Elizabeth Miller, a speaker at my third Caregiver Smile Summit, spoke to me about preparing for the inevitable caregiver crisis while you are at work. She is a family caregiver, certified caregiving consultant, and founder of Happy Healthy Caregiver.
Elizabeth’s career was starting to take off when she became part of the sandwich generation of caregivers, caring for a mother-in-law with lung cancer and then, after her dad passed, to her mom.
The first dilemma a lot of working caregivers find themselves in is understanding when there is a real crisis at home or if someone is crying wolf all the time. It’s very real.
Mom falling versus mom needing her shopping list complete are two different scenarios. One you run out of work for and the other you do after work.
My mom was sly as a fox, often deliberately playing helpless when she full well could do some of the things that she called me – and before me, my sister – about.
Elizabeth certainly related. Her mom never really lived on her own. Went from school to marriage. Practically, she forgot – or never really learned – how to advocate for herself.
Elizabeth had to show her that if she would start advocating for herself and for what she wanted, it wasn’t going to be prudent for her to be calling all the time asking for intervention.
So, it’s important to understand the capabilities, physically and mentally, of your loved one, and make sure they are exercising them to their fullest, both for your benefit and theirs, and setting boundaries and expectations.
It’s fine to say, “No, I can’t be there every day, but Thursday is our day to food shop, and Tuesday is our social day together, and I’ll check in on you over the weekend.”
If Elizabeth had to travel, it meant preparing her husband for his caregiving role. She made sure he had essential passwords, phone numbers, etc.
Likewise, when at her desk, she had all of her mom’s information instantly available.
And likewise, if she had to run to mom’s, she made sure she had her chargers and her notebooks for any project she was working on. You need to be able to do work if you’re sitting by your loved one’s bed side.
Simply put, be prepared at home, at work, or away by having contingency plans in place and all the information and materials you need to take care of your work and your loved one from afar.
Every employer has a different culture when it comes to caregivers in the workforce. Some can be downright vindictive; others are more than accommodating.
Elizabeth had to communicate with her boss and colleagues at a high level about being in this season of her life where she was caring for kids and caring for aging parents and that she really needed some flexibility.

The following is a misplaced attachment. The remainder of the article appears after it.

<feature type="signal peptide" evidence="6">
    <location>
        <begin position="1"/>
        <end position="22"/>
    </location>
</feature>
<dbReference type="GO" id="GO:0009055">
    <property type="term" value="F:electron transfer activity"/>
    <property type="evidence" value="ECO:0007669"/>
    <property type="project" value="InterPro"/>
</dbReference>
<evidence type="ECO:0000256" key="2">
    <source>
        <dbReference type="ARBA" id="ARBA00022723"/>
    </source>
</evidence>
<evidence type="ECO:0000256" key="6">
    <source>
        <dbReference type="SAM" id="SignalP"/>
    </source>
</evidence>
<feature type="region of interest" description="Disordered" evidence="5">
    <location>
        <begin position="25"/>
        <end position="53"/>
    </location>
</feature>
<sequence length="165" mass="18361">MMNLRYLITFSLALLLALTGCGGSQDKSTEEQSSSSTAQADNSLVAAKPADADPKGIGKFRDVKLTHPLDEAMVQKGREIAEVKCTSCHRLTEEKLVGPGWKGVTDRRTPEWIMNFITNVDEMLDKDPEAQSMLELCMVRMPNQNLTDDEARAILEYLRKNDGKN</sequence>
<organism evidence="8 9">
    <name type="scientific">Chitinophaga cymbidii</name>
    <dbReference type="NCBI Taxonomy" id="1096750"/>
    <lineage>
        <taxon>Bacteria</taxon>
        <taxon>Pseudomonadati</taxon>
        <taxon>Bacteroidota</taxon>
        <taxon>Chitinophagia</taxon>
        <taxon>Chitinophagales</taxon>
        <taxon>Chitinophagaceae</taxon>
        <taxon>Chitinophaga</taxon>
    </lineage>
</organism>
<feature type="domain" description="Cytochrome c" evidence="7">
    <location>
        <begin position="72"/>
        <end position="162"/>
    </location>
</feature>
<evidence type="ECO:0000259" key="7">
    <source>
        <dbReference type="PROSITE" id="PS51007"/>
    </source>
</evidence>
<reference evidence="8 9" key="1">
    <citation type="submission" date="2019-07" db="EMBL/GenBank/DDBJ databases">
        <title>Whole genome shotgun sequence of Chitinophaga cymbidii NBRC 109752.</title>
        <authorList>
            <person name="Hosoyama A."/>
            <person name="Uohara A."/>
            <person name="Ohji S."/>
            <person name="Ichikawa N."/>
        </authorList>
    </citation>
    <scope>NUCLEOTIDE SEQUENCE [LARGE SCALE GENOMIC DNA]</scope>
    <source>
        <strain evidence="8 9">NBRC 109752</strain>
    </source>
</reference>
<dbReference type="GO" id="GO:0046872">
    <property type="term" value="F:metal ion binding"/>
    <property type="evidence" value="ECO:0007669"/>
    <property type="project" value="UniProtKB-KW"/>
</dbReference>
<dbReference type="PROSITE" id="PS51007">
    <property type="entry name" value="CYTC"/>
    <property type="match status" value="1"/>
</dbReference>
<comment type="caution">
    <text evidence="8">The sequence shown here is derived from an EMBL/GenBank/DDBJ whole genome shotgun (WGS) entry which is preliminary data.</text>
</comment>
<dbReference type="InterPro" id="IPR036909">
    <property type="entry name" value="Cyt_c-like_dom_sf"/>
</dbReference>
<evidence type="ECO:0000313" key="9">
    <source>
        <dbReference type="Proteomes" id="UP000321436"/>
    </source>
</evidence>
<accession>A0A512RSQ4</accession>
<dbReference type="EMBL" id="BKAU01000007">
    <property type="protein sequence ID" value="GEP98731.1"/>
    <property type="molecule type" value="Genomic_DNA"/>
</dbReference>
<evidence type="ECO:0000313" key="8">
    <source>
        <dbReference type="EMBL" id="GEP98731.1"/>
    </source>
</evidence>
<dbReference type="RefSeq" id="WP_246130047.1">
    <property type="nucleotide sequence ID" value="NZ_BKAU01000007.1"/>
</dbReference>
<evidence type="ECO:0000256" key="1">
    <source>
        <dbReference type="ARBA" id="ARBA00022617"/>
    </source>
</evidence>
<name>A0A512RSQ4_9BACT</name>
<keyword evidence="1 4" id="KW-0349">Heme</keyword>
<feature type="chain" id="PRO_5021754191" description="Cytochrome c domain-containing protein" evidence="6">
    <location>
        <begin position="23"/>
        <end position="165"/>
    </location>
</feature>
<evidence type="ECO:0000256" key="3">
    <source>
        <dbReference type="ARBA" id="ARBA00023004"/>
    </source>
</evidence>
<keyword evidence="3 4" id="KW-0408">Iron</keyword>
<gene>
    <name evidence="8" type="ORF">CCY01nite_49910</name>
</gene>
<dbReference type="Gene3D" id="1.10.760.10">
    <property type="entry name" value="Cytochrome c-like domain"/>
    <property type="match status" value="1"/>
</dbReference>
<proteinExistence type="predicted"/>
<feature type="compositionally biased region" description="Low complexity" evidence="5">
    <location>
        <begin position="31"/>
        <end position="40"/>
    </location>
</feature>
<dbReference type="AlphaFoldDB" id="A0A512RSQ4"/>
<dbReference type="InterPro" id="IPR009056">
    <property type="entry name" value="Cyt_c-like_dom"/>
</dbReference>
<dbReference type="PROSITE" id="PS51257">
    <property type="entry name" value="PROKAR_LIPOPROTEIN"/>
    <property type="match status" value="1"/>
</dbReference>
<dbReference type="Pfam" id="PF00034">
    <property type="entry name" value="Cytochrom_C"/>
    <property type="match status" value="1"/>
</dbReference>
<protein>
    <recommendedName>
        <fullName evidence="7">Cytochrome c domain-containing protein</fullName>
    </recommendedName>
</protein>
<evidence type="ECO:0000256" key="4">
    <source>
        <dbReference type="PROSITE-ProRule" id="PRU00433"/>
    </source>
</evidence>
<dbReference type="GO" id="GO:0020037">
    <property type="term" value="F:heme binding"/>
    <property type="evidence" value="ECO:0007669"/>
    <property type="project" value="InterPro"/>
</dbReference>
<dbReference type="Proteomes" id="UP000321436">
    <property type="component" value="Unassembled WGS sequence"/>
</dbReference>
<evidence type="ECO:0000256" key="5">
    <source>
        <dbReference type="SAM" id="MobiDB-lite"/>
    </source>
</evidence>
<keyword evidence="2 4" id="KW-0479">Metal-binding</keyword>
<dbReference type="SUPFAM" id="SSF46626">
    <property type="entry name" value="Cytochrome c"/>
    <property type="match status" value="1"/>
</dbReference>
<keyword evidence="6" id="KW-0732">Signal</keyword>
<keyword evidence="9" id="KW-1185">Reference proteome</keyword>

She didn’t give a ton of detail, just enough to assure them that she needed to be ready if something bad were to happen. While she needed some flexibility, she wasn’t going to drop the ball either.
At this point, she was not seeking to grow her career or take on any new projects. She was keeping the light on, so to speak.
Elizabeth recommends that you keep communicating with your employer. Let them know when you are out of office. Let them know when you are able to respond back to them on important things to keep projects moving.
She recommends trying to simplify all the areas of your life. Delegate when you can. It only makes sense. Mentor another person for a growth opportunity. Be calm instead of trying to become indispensable. Own what you really have to do, and do it to the best of your ability.
Gauge the culture of your workplace to understand how best to approach co-workers. Reach out discretely to human resources.
Often there are caregiver benefits available that employees are not aware of. It took Elizabeth a year to understand there were employee assistance programs she could have utilized.
Caregiving is a family affair – or should be. When my wife was caring for her mom, I took over some of the household responsibilities that she usually did, and she took some from me when I cared for my mom.
There are apps available where you can divvy caregiving responsibilities amongst family and friends. Elizabeth says there is something freeing when you sit down with your family and you really talk through who owns what, who’s accountable. It lightens your load and your worry.
What tips can you provide to readers about being a working family caregiver? How do you cope? Please share and join in the conversation.